The military parade commemorating the defeat of imperial Japan in World War II — and underlining the Chinese Communist Party's role in war — attempted to send several messages at the same time. All of them tell us something about the present state of affairs in Beijing's leadership.
One, the CCP has reminded its people that the legitimacy of the party's rule originally derived from its defeat of imperialist Japan. The historical record doesn't quite say that: Chiang Kai-shek's Nationalist army did the lion's share of the fighting and the communist role was far more limited - because it wanted to husband its forces to defeat the Nationalists.
But in Chinese history, ruling elites rule by the application of a "correct ideology" as their source of legitimacy. The CCP today is only tangentially connected to its ruling ideology of Marxist-Leninism "with Chinese characteristics." World War-II and nationalism in general is rising in importance.
Global impact: the increasing importance of nationalism to the legitimacy of CCP rule is one reason Beijing has made a blatantly illegal claim on 80% of the South China Sea and intermittently raised tensions with Japan and India regarding disputed territory.
With concerns rife over China's rise, Xi announced that the People's Liberation Army - the world's largest military - would be reduced by 300,000 personnel, although the defence ministry said the cuts would mainly fall on outdated units and non-combat staff.
Two, China has sought to send a message to its neighbours. That a) ultimately, Beijing will emerge as the dominant power in Asia and b) if you are prepared to accept that, you can reap great benefits. In public and in private, Chinese officials and academics repeatedly make the argument that over time, the United States will be pushed out of the Western Pacific or simply acquiesce to Chinese control. So why fight it? The test case is Southeast Asia where Beijing is slowly winning over each of the ASEAN states. Laos and Cambodia are already in its pocket. Malaysia has shifted to a neutral stance. Brunei is trying to strike a deal and Beijing is reportedly trying to influence the next Philippines election in its favour. Hence, the strange mix of missiles and doves, talk of peace and war, marked the military parade. You could be part of a Pax Sinica or you could be left to fend for yourself.
Three, the parade was also a lot about Xi Jinping himself. And rightly so.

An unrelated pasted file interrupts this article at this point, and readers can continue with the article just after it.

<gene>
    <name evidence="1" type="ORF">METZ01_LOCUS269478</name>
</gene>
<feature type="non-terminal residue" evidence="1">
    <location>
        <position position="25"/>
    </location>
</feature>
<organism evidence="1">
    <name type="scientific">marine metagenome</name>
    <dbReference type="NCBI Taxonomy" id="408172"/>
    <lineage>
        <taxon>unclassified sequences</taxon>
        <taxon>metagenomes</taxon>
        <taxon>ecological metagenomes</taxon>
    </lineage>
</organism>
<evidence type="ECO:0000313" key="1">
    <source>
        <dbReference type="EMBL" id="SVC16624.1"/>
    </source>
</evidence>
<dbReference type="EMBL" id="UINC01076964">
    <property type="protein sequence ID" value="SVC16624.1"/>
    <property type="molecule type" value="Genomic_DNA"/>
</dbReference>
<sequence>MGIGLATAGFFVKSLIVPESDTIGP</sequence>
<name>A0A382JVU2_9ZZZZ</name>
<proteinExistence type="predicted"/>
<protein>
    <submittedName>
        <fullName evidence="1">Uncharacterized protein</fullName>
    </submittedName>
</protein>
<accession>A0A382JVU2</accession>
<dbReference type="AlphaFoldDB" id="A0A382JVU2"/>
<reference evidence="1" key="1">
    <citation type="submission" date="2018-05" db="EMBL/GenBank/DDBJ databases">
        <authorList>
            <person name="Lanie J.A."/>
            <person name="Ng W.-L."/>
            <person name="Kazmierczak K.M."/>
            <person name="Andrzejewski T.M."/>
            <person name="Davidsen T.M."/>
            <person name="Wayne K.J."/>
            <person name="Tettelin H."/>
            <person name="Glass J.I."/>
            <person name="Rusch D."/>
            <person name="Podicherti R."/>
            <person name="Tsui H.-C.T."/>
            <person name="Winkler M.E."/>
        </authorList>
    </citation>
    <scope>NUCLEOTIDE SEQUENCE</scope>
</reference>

While Xi has a tight control of the Politburo and Central Committee, he is facing two major domestic challenges at the same time. One, the indications are that he is preparing to take out the powerful Jiang Zemin faction. Jiang's interference was a key reason Hu Jintao was ineffective as a leader. He is believed to have been the quiet backer of Bo Xilai, the disgraced Chongqing leader who nearly staged an internal party coup.
Xi is doing all this when the Chinese economy is suffering the first pangs of indigestion of his attempts to reform it. But reform it he must, otherwise China's economic growth will slowly wind down and down to a few percentage points. A poorly handled stock market crash, and re-crash, and a general economic slowdown have made him look bad. The parade is a bit of a circus when Xi's credibility on the bread side is under strain.
Xi lauded his country as a major power and a force for world peace as he presided over an extravagant military parade marking the 70th anniversary of Japan's defeat.
Like the Roman circus, however, parades have a limited and transient effect. Though Beijing works hard to make sure they do not forget it, the present generation of Chinese is not overly obsessed with the World War II. Japan may be represented as the great evil, but this year also saw record numbers of Chinese tourists visit Japan. And many Chinese privately speak of their admiration for Japanese politeness, cleanliness and overall discipline. Xi knows the coming year will test him on several fronts, political and economic. Pageantry cannot replace hard-nosed policy.